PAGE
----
Technical and oncological feasibility of laparoscopic total mesorectal excision with pouch coloanal anastomosis for rectal cancer
Article first published online: 15 AUG 2003
Volume 5, Issue 5, pages 451–453, September 2003
How to Cite
Bretagnol, F., Rullier, E., Couderc, P., Rullier, A. and Saric, J. (2003), Technical and oncological feasibility of laparoscopic total mesorectal excision with pouch coloanal anastomosis for rectal cancer. Colorectal Disease, 5: 451–453. doi: 10.1046/j.1463-1318.2003.00521.x
- Issue published online: 15 AUG 2003
- Article first published online: 15 AUG 2003
- Received 3 October 2002; accepted 1 December 2002
- total mesorectal excision;
- rectal cancer;
- coloanal anastomosis;
- intersphincteric resection
Aim The aim of this study was to evaluate the technical and oncological feasibility of laparoscopic total mesorectal excision (TME) with coloanal anastomosis for mid and low rectal cancer.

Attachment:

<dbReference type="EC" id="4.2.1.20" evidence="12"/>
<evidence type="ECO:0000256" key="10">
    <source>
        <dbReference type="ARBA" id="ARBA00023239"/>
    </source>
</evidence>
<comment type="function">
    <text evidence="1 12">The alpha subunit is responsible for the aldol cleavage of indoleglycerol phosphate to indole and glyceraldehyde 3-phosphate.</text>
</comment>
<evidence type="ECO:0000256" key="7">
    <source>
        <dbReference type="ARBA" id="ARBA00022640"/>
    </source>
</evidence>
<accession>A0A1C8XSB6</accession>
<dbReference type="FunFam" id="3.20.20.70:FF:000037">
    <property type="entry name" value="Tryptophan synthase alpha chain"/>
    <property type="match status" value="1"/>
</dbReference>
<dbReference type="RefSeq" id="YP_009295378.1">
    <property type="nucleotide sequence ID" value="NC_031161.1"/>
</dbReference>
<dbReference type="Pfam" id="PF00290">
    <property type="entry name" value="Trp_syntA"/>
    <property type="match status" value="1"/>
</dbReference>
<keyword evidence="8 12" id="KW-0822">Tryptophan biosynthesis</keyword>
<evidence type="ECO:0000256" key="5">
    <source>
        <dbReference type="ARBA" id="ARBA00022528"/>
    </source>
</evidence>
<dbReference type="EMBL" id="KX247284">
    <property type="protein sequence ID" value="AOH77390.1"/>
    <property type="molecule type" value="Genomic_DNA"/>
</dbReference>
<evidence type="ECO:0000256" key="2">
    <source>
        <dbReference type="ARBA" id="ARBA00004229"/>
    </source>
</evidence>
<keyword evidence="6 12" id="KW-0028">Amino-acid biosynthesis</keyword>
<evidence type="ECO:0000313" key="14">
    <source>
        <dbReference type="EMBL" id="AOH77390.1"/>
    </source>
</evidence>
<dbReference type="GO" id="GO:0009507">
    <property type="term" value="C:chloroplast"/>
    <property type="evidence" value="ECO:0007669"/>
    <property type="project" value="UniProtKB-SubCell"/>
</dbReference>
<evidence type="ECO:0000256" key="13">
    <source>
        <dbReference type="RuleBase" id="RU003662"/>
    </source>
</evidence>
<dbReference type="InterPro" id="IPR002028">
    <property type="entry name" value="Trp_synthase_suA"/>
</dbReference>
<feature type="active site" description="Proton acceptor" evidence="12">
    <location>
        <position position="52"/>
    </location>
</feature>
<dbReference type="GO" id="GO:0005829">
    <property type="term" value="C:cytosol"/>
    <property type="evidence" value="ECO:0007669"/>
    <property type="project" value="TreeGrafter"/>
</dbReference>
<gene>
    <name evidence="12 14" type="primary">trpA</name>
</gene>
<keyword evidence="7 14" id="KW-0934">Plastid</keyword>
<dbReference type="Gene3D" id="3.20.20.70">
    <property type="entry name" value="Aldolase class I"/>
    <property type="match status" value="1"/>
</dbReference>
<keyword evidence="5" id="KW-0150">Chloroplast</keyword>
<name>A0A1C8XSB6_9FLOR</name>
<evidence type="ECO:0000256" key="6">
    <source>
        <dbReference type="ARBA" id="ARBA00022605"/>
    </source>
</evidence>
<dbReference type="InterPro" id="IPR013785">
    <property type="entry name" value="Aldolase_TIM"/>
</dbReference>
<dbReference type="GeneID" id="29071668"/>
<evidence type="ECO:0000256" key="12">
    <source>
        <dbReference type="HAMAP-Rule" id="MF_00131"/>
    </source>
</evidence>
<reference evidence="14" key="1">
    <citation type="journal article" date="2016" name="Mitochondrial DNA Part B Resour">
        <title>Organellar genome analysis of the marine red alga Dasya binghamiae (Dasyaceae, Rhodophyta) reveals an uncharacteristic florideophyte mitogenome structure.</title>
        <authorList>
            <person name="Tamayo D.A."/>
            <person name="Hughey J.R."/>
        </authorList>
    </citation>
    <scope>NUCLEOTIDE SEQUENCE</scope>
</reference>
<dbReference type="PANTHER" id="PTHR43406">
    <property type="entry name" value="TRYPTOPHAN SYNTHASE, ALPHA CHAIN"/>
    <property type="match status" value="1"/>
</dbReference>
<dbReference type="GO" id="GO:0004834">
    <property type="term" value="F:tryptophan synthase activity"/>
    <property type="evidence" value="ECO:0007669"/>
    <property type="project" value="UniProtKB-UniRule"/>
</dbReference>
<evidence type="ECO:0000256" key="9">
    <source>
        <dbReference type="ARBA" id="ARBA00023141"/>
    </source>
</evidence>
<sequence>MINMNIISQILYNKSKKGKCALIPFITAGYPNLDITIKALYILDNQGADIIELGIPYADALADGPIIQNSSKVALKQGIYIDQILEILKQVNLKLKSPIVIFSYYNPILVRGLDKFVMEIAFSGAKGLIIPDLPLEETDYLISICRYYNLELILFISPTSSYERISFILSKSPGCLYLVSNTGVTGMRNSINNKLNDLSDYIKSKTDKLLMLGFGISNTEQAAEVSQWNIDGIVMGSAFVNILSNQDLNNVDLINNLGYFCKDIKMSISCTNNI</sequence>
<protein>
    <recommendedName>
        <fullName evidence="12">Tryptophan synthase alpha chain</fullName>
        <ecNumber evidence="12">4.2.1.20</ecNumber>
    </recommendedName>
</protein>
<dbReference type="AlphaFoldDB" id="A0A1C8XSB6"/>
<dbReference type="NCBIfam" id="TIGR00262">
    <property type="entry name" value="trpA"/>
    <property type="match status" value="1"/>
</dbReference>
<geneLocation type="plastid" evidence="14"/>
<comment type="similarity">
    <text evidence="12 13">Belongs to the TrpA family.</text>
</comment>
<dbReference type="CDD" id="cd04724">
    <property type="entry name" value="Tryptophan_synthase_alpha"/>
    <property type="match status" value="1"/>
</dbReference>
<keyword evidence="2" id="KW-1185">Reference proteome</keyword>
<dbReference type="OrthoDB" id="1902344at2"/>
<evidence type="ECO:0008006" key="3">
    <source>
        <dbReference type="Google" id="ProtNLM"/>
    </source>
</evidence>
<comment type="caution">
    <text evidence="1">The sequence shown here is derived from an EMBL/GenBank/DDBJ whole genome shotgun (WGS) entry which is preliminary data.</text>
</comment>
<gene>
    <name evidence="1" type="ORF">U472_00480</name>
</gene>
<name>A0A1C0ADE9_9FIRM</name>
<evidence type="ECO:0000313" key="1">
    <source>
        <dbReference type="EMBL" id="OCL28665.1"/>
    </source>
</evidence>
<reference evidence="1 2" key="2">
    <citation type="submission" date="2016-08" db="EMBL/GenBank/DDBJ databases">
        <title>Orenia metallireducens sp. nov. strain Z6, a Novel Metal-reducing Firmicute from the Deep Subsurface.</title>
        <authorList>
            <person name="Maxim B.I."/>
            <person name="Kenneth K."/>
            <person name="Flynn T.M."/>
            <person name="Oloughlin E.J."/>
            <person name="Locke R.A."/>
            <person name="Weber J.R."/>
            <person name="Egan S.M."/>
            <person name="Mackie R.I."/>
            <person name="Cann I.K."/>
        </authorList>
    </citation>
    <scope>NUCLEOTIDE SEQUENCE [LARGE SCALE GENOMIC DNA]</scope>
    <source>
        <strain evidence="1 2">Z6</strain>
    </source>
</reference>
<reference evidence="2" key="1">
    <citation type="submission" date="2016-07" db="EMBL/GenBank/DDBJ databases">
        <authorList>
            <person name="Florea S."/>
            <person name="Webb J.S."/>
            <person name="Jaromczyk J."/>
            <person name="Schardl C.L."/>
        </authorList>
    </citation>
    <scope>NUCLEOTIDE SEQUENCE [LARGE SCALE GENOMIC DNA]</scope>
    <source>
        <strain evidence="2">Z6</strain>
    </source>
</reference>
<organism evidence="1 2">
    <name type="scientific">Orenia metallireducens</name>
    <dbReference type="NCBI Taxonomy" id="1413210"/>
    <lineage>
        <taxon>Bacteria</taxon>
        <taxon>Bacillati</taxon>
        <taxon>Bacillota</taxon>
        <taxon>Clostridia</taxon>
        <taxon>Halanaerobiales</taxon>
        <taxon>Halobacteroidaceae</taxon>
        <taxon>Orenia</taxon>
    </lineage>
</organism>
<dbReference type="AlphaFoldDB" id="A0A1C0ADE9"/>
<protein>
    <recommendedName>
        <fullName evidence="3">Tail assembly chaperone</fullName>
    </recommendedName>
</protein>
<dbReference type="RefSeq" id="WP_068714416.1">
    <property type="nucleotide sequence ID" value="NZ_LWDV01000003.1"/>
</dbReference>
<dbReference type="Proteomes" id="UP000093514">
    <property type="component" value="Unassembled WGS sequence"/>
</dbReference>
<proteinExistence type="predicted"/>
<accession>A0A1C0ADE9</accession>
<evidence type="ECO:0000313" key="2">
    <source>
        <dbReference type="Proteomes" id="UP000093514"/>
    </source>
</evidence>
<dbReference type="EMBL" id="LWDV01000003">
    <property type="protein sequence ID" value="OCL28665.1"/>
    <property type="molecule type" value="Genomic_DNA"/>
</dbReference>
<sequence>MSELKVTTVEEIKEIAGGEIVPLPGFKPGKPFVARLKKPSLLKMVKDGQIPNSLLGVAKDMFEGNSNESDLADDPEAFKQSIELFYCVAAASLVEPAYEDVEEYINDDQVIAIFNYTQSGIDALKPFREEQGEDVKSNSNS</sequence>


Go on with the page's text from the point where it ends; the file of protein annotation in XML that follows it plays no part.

Methods During a 2-year period, 50 patients underwent laparoscopic TME with coloanal anastomosis for rectal carcinoma located at a median of 4.5 (range 2–11) cm from the anal verge. Pre-operative radiotherapy was used in 46 patients. Intersphincteric dissection was combined with the laparoscopic procedure to achieve sphincter preservation.
Results Conversion to a laparotomy was necessary in six patients. Postoperative mortality and morbidity were 2% and 28%, respectively. Morbidity was lower in patients operated on during the second part of the study, who had extraction of the rectal specimen through a small laparotomy incision, than in those operated on during the first part of the study when removal of the specimen was by transanal extraction. Oncological quality of excision was safe in 44 patients with intact or almost intact rectal fascia in 88% and R0 resection in 90%. At a median follow-up of 18 months, there was no local or port-site recurrence.
Conclusion This study confirms our preliminary results of oncological feasibility of laparoscopic TME with sphincter preservation for mid and low rectal cancer, and showed that morbidity can be decreased by using a standardized surgical procedure.